While I’ve been messing around trying to post the Explorer’s Guide To Translated Literature here, missing deadlines, Korean authors and translators have continued to work together to pump out great Korean works of fiction now available in English. Today I’ll discuss three works that have recently come to attention: Yi Chong-Jun’s Your Paradise, Bang Hyeong-Seok’s collection Time To Eat Lobster, and a collection of work by female authors, The Future of Silence.
Your Paradise (translated by Jennifer M. Lee and Timothy R. Tangherlini) is a fact-based tragi-comic story of a leper colony on Sorokdo Island undergoing a change of leadership. A new director named Jo arrives overflowing with “brilliant” plans, but the patients see all such efforts as self-aggrandizing attempts to build a “statue.” The patients’ long history of grievances around this issue goes as far back as Japanese colonization. Jo struggles to bring the islanders around to his vision, initially involving an amusing set piece with the island soccer team. As in most Korean literature, though, even as reins are being taken in hand, they begin to works themselves loose.
In addition to the putative tale, Yi actually considers the role of power on the ruled and the ruler, clearly drawing parallels between the leper colony and the Korea of the 1960s. in which individual desire was sacrificed in the name of a “good” defined by leaders. The ending includes a clever bit of writing which reveals certain motivations to have been more complicated than initially apparent. Even after his retirement, Jo remains on the island ostensibly to demonstrate his permanent commitment to the lepers, but in some ways he still seems to be working on his “statue.” This level of writing (and translating!), plot, and clever reflection on Korean history takes its place with Yi Mun-yol’s Our Twisted Hero and Pilon’s Pig among the great Korean allegorical works on power.
Time To Eat Lobster takes on Bang Hyeong-Seok’s consistent theme of oppression of the working class, previously explored in Off to Battle at Dawn, but in an international setting: he extends the idea of worker to “foreign” workers, both in Korea and overseas, particularly with respect to Vietnam. The stories honestly portray non-Korean cultures: the Vietnamese characters are uniformly well-drawn and Bang gives them extremely convincing and well-outlined back-stories that give meaning their beliefs and actions. When conflicts arise, they do so out of very different histories and cultural understandings. Several of the Vietnamese protagonists are Viet Cong who fought against Korean troops during the Vietnamese War, adding yet another layer of complication.
The longest piece of this well-plotted, written, and translated (by Seung-Hee Jeon) collection is the title story, a Korean bestseller in 2003, which ties together threads of bad Korean management behavior, the legacy of the Vietnam War, inter-cultural relationships, and Kŏnsŏk, the narrator merely (and desperately) trying to keep everything together. Tensions based on military history and the economic authority the Koreans hold over the Vietnamese are made worse by the fact that Korea seems ready to replay its historical errors in Vietnam by doing something similar in Iraq.
At the outset of Korean modern literature, female writers were few, far between, and usually marginalized. But as the Korean alphabet hangul and universal education spread, so has the number of female writers, who may well now comprise over fifty percent of Korean authors. To cover some of this outpouring of female fiction, Bruce and Ju-Chan Fulton have translated The Future of Silence, a collection of women’s short stories which introduces readers to key authors of the late modern period from the venerated Park Wan-suh to recent additions to the canon such as Kim Sagwa. In general, The Future of Silence is an excellent introduction to post-civil-war female fiction in Korea. The nine stories also demonstrate shifts in subject matter and style over time as the stories have moved from topics of political and military to social and economic separation.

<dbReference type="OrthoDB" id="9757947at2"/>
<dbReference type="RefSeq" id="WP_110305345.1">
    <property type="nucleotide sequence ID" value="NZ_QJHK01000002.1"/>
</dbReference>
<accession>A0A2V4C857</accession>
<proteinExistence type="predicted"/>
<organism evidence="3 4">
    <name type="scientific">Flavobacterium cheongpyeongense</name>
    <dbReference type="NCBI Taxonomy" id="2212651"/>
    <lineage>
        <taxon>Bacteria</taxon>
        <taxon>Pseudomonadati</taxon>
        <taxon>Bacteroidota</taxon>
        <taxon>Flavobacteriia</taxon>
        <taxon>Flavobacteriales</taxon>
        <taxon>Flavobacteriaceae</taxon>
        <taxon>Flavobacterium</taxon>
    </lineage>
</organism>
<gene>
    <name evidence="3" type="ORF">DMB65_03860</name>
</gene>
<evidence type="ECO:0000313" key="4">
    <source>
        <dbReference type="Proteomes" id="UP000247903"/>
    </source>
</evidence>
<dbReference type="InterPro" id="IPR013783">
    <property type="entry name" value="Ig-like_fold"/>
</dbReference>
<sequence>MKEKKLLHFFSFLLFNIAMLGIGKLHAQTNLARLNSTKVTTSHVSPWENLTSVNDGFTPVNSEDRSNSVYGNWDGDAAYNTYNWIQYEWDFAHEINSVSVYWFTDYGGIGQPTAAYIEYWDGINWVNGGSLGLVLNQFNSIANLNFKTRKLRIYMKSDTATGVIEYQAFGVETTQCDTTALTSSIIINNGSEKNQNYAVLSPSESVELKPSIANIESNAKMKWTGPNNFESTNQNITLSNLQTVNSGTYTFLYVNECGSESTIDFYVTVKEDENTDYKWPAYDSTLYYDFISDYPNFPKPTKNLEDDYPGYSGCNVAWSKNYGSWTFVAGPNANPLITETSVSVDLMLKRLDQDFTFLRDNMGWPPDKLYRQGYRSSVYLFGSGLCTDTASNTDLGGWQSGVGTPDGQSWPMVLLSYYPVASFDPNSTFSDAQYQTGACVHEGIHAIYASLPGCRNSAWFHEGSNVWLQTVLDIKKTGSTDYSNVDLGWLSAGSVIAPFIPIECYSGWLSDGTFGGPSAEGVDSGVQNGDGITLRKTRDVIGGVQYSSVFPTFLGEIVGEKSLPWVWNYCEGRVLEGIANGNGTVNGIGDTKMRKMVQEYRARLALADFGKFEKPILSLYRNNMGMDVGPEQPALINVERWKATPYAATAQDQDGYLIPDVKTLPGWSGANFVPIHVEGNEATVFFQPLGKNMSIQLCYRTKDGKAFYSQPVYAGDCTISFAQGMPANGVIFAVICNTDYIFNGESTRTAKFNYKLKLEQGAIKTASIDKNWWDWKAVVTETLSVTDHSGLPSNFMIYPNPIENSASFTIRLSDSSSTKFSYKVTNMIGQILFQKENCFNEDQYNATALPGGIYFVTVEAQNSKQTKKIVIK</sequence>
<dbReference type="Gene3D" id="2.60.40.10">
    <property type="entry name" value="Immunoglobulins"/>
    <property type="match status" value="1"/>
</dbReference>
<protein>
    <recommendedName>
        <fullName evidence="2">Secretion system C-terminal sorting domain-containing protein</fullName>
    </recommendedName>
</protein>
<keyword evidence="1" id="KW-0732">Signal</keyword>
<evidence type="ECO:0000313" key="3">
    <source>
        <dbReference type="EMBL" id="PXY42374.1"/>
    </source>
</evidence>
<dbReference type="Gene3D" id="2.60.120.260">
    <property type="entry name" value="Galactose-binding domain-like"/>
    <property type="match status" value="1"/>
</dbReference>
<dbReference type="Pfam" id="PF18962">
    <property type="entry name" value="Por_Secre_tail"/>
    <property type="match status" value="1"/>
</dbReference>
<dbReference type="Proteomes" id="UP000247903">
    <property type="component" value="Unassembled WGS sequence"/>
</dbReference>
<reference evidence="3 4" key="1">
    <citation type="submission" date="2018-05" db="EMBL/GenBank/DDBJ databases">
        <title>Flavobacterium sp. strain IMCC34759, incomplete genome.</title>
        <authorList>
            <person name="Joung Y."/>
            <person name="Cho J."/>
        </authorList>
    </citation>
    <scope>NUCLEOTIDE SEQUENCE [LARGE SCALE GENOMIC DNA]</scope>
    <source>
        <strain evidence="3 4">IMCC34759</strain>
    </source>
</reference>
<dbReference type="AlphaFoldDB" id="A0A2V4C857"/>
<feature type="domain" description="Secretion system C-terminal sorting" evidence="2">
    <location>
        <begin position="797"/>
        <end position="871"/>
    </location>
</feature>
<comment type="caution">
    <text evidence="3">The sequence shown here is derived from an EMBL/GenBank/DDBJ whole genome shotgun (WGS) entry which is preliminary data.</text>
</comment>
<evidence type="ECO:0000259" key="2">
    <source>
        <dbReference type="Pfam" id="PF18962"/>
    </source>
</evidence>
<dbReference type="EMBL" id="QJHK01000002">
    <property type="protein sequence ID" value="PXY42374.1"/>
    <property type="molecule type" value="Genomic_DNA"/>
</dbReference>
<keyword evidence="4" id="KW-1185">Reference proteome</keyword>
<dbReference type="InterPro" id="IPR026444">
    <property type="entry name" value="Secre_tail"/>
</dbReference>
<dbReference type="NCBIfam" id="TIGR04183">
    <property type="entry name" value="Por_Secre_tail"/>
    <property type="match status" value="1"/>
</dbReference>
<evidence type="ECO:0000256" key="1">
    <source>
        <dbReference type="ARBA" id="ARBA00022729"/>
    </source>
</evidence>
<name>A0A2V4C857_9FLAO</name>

Seven of the stories, Park Wan-suh’s “Identical Apartments,” O Chon-hui’s “Wayfarer,” Kim Sagwa’s “It’s One of Those the-more-I’m-in-Motion-the-Weirder-it-Gets Days, and It’s Really Blowing My Mind,” Kim Chi-won’s “Almaden,” and Cheon Un-yeong’s delightful “Ali Skips Rope” examine various forms of alienation in Korean society. Kong Seon-ok contributes “The Flowering of Our Lives,” a story of unlikely allies dealing with their problematic lives with soju and sisterhood. Kim Ae-ran’s extremely modernist “The Future of Silence” celebrates the “vitality and dynamism” seemingly departing from the modern world.
The two other stories, Han Yujoo’s “It Ain’t Necessarily So” and So Young-en’s “Dear Distant Love,” are less vital, the former a bit of a post-modern muddle, and the latter a bit too traditional. (Regular readers of Korean literature should be aware that The Future of Silence contains six stories already published in Wayfarer: New Fiction by Korean Women.) These three books are all “good reads” — all of the writing is good, and the translations range from solid to excellent — and together they demonstrate the wide range of topics and styles of Korean fiction currently being translated into English.
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Charles Montgomery is an ex-resident of Seoul where he lived for seven years teaching in the English, Literature, and Translation Department at Dongguk University. You can read more from Charles Montgomery on translated Korean literature here, on Twitter @ktlit, or on Facebook.